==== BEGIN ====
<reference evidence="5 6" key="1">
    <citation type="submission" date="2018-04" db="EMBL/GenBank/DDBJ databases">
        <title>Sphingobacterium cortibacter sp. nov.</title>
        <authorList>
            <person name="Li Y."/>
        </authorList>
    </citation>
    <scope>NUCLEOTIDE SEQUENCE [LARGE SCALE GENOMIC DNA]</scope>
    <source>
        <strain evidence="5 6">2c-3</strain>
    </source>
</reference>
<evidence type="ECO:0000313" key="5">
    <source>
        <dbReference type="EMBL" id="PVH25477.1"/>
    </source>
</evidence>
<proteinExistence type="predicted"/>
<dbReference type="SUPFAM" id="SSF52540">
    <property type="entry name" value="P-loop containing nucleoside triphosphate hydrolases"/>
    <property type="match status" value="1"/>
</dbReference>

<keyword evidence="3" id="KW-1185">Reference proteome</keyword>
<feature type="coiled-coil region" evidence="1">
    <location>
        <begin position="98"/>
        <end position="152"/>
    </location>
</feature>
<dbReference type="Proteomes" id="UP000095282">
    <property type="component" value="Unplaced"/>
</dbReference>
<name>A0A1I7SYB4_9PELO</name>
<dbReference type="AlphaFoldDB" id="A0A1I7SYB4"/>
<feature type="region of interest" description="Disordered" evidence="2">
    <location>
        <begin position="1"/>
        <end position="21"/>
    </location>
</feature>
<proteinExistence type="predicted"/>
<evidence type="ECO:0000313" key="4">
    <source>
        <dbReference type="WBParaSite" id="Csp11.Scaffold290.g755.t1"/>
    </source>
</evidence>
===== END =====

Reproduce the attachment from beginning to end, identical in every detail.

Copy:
<reference evidence="5 6" key="1">
    <citation type="submission" date="2018-04" db="EMBL/GenBank/DDBJ databases">
        <title>Sphingobacterium cortibacter sp. nov.</title>
        <authorList>
            <person name="Li Y."/>
        </authorList>
    </citation>
    <scope>NUCLEOTIDE SEQUENCE [LARGE SCALE GENOMIC DNA]</scope>
    <source>
        <strain evidence="5 6">2c-3</strain>
    </source>
</reference>
<evidence type="ECO:0000313" key="5">
    <source>
        <dbReference type="EMBL" id="PVH25477.1"/>
    </source>
</evidence>
<proteinExistence type="predicted"/>
<dbReference type="SUPFAM" id="SSF52540">
    <property type="entry name" value="P-loop containing nucleoside triphosphate hydrolases"/>
    <property type="match status" value="1"/>
</dbReference>

<keyword evidence="3" id="KW-1185">Reference proteome</keyword>
<feature type="coiled-coil region" evidence="1">
    <location>
        <begin position="98"/>
        <end position="152"/>
    </location>
</feature>
<dbReference type="Proteomes" id="UP000095282">
    <property type="component" value="Unplaced"/>
</dbReference>
<name>A0A1I7SYB4_9PELO</name>
<dbReference type="AlphaFoldDB" id="A0A1I7SYB4"/>
<feature type="region of interest" description="Disordered" evidence="2">
    <location>
        <begin position="1"/>
        <end position="21"/>
    </location>
</feature>
<proteinExistence type="predicted"/>
<evidence type="ECO:0000313" key="4">
    <source>
        <dbReference type="WBParaSite" id="Csp11.Scaffold290.g755.t1"/>
    </source>
</evidence>